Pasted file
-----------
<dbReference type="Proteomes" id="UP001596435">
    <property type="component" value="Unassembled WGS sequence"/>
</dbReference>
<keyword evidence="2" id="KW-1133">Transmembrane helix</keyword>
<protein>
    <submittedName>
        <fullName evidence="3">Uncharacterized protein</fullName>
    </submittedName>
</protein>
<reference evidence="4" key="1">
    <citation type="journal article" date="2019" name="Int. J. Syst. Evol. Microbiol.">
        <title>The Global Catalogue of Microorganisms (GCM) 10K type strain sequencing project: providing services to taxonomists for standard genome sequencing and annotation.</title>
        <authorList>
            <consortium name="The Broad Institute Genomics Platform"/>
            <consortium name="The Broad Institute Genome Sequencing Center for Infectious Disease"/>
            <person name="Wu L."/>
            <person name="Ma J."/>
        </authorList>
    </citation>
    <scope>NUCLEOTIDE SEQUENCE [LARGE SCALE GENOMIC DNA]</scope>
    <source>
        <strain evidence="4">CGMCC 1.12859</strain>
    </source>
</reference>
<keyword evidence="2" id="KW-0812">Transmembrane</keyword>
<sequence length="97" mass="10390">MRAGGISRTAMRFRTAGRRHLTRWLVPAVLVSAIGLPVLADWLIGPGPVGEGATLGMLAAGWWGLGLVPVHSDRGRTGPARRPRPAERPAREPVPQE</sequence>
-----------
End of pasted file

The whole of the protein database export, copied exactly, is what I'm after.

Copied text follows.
<dbReference type="Proteomes" id="UP001596435">
    <property type="component" value="Unassembled WGS sequence"/>
</dbReference>
<keyword evidence="2" id="KW-1133">Transmembrane helix</keyword>
<protein>
    <submittedName>
        <fullName evidence="3">Uncharacterized protein</fullName>
    </submittedName>
</protein>
<reference evidence="4" key="1">
    <citation type="journal article" date="2019" name="Int. J. Syst. Evol. Microbiol.">
        <title>The Global Catalogue of Microorganisms (GCM) 10K type strain sequencing project: providing services to taxonomists for standard genome sequencing and annotation.</title>
        <authorList>
            <consortium name="The Broad Institute Genomics Platform"/>
            <consortium name="The Broad Institute Genome Sequencing Center for Infectious Disease"/>
            <person name="Wu L."/>
            <person name="Ma J."/>
        </authorList>
    </citation>
    <scope>NUCLEOTIDE SEQUENCE [LARGE SCALE GENOMIC DNA]</scope>
    <source>
        <strain evidence="4">CGMCC 1.12859</strain>
    </source>
</reference>
<keyword evidence="2" id="KW-0812">Transmembrane</keyword>
<sequence length="97" mass="10390">MRAGGISRTAMRFRTAGRRHLTRWLVPAVLVSAIGLPVLADWLIGPGPVGEGATLGMLAAGWWGLGLVPVHSDRGRTGPARRPRPAERPAREPVPQE</sequence>